Police take down Occupy San Francisco camp 07 Dec 11

Protesters from the Occupy movement and other community activists confer behind a tent set up at the home of Ana Casas Wilson, which is currently under foreclosure from Wells Fargo, in South Gate, California, December 6, 2011. Protesters in several U.S. cities demonstrated in a day of action billed as ''Occupy Our Homes'' to stop and reverse foreclosures, and to demand banks to keep families in their homes.

By Noel Randewich

SAN FRANCISCO | Wed Dec 7, 2011 9:22am EST

(Reuters) Police dismantled a tent city of Occupy protesters in downtown San Francisco early on Wednesday, arresting more than 50 as they shut down the last major Occupy encampment on the West Coast.

The city had repeatedly warned the protesters to move from the public plaza at the foot of Market Street in recent weeks and tried unsuccessfully to negotiate a move to another location.

San Francisco Police Chief Greg Suhr said there were about 100 people in the camp when the police moved in shortly before 2:00 a.m. local time on Wednesday, and about 100 officers took part in the action.

About 50 people were arrested, he said. Two were arrested for felony assault after hitting a policeman in the face with a chair, but the action was otherwise mostly free of violence.

A small group of protesters continued to confront police along Market Street early Wednesday, but they had largely dispersed by 5:30 a.m.

Efforts to clear an Occupy camp in Oakland last month led to violent confrontations between police and protesters and several serious injuries, and San Francisco authorities were eager to avoid a repeat of that.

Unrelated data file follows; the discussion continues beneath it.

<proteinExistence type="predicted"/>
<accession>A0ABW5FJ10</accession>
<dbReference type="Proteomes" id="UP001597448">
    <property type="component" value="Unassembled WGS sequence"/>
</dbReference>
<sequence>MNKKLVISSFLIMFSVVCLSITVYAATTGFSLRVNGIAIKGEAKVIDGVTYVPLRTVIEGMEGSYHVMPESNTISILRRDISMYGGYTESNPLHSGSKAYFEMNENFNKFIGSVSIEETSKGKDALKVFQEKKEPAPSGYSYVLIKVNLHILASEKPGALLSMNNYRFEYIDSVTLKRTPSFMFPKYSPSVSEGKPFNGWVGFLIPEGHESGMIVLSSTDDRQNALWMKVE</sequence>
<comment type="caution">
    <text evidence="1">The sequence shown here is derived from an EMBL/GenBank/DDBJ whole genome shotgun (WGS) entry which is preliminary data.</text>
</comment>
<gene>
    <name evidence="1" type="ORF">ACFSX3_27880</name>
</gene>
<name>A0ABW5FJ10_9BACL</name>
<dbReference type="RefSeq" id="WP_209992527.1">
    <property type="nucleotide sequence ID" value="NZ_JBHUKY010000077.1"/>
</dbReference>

In Los Angeles, police used a massive force of 1,200 officers to clear a much larger Occupy camp late last month.

Authorities in many U.S. cities, often citing health and safety conditions, have dismantled protest camps that sprang from the original Occupy movement in New York against economic inequality and perceived excesses of the U.S. financial system.

The San Francisco camp had been kept clean and relatively orderly, and enjoyed the support of many local politicians and labor leaders. But local businesses in the area said it was hurting business and some had reportedly threatened to sue the city if they didn’t remove the protesters.

Suhr cited the breakdown in negotiations over a move, as well as scuffles that broke out last week in response to police efforts to keep the camp contained, as the reasons for Wednesday’s action.

Lester Lewis, 36, a city government worker who said he was going to work during the day and camping at night, said as he stood in front of a police line: “If I gotta take a whipping for what I believe in I’m ready to take it.”

Police said Occupy campers would be permitted to retrieve their belongings from the Department of Public Works, though many of the items in the camp were being dumped into garbage trucks early Wednesday.

Nicole Smith, 21, a former waitress from Nebraska said “there are a lot of people who weren’t able to get all of their stuff out, their tents, their sleeping bags.” She said was passing through San Francisco to support Occupy.

Local activists say they are now turning their attention to the foreclosure crisis and will “occupy” homes to prevent evictions.